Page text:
Sea Kayaking Tours in Chile
Here are 2 great options for sea kayaking in Chile:
Perhaps, like no other place in Chile, this region retains the exhilharating characteristics of a world of its own, overflowing with magic and enchantment. It's history is intertwined with the rhythyms of the rain amidst wonderful landscape.
The sons of Chono (fishermen-sailors) and Huilliche Indians of agricultural tradition, the inhabitants of Chiloé Island carry the sea and the land in their blood. An amphibious inheritance that, mingled with the Spanish one, brought forth a culture aware of its reality as an archipelago, built with the noble woods of its forests, and surrounded by rolling fields studded with apple trees. Practically all of its history and culture unrolls at the shores of the inland body of water, the Gulf of Ancud. It is a coast full of coves and a rough, uneven ground, that is friendlier and more hospitable than that of the Pacific. The startling snow-capped peaks that make up this region's eastern side, tower over deep glacial fjords, lush in their exuberant, green coat of ancient, virgin forests.
Most villages are located looking out the sea, which not only provides them with food, but also organizes life and links villages to the islands and the archipelago to the continent. For a Chilote, his boat is his itinerant home, his Noah's ark, and since childhood he has learned the language of the winds, the clouds, and the tides which continuously transform his home by the sea. At high tide, the boats practically reach the houses' front, and when the tide is low, you can see the ground full of navajuelas, choritos, machas and cholgas which the women and children collect to make soup, paila marina, empanadas and pulmay.
What should the well-dressed sea kayaker wear?
This is a complicated question to which there is no clear answer. The basic problem is that the air temperature may be quite warm, while the seawater in the fjord is cold. If you prepare yourself for a sunny day, a spill from your kayak is liable to chill you to the bone before you can be fished out of the water. If you prepare yourself for the water, you may well find yourself melting into a puddle in the bottom of your kayak. And then, of course, what do you do if it rains?
- A good compromise for all conditions -and one that is relatively economical- is a "Farmer Bill"-type wetsuit without sleeves but with long legs, which will protect you reasonably well from severe chill if you fall into the fjord. If the day is warm, you can splash water on yourself to cool off (the spray skirt will keep it out of the kayak). Use waterproof sun block or a long-sleeved polyester shirt to keep the sun off your arms. If the day is cool, put on an acrylic or polypropylene jacket under your life vest. It may not stay dry, but it will help keep you warm, and the life vest acts as a partial windbreaker. If the weather turns nasty, you may wish to add a layer of rain gear.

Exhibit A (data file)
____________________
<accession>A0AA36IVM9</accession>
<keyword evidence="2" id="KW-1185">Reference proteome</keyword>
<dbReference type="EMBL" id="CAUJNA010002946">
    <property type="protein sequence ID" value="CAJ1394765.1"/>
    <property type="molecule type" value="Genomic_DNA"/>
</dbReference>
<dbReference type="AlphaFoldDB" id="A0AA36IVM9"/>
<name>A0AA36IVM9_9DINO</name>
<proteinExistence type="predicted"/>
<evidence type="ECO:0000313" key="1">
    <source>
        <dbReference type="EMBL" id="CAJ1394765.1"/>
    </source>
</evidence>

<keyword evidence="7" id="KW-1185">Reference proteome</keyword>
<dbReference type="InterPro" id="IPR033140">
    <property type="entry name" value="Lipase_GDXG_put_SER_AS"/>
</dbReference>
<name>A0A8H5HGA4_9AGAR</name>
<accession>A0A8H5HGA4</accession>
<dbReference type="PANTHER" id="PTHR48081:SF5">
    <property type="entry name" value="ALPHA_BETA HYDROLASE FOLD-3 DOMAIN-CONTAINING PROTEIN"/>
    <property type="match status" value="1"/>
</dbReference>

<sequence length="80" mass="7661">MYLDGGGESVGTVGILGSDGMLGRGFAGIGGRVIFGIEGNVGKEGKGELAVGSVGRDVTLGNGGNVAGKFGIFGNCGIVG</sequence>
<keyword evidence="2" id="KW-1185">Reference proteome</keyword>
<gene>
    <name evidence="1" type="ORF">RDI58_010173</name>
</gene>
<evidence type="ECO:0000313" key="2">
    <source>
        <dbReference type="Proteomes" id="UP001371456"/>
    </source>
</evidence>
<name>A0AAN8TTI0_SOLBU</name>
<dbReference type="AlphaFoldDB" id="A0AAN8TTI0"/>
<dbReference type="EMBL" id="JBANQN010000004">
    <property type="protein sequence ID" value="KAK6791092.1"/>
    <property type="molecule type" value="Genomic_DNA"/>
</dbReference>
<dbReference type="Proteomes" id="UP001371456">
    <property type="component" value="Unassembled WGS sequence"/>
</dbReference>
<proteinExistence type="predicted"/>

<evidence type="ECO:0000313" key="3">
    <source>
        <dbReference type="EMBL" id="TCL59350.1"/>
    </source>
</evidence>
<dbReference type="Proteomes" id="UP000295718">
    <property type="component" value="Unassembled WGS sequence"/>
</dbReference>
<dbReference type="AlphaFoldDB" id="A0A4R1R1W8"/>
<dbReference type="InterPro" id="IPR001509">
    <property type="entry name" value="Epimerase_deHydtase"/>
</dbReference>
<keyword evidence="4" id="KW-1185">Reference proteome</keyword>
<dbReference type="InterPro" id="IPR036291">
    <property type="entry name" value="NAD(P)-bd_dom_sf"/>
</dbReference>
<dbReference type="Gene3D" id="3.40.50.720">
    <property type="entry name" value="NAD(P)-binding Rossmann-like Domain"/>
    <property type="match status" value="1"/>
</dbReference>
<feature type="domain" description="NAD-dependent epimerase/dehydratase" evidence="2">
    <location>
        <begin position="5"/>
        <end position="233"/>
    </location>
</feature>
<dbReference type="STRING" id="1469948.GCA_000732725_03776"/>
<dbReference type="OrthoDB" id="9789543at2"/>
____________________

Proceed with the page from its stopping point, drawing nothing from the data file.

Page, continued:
- Another possibility is a full wetsuit. It is more expensive that the other type, does not allow for ventilation under the arms, but will be considerably better in the water (don't forget, though, that the idea is not to be in the water at all, unless you're in a hot spring). Additional layers of clothing can also be put on over this wetsuit.
- A third choice is a dry suit. This is the most expensive alternative and may be very uncomfortable in the warm sun.
- The most economical choice of all is simply multiple layers of clothing that you can add or subtract as necessary. While you're in your kayak, this works fine. If you tip over, you'll chill rapidly and will want to get back aboard as quickly as possible.
Proper head gear is another important item. The first consideration is the sun. You may want to use a billed cap, with a bandanna fastened around the sides and back to protect your ears and neck. If the cap and bandanna are water resistant, they will keep rain from running down your neck. A wide-brimmed hat is another good choice. Just be sure it has a chin strap, as lunging for a flying hat is almost guaranteed to land you in the drink. Bring along a good pair of sunglasses, which should also have a strap.
For footwear, use a pair of water-sports sandals, windsurf booties, or light sneakers. When you beach your kayak on a shallow sandbar, you should expect to get your feet wet. They probably won't get cold while you're paddling, since they'll be protected below the deck.
A pair of windsurf gloves is a good investment, both to avoid blisters while paddling and to help keep your hands warm. Special kayaking mitts are also available.
Other Personal Gear
- Day pack
- Hat, sun block, suntan lotion, and lip protector
- Insect repellent
- Toilet articles, including soap
- Flashlight, with extra batteries.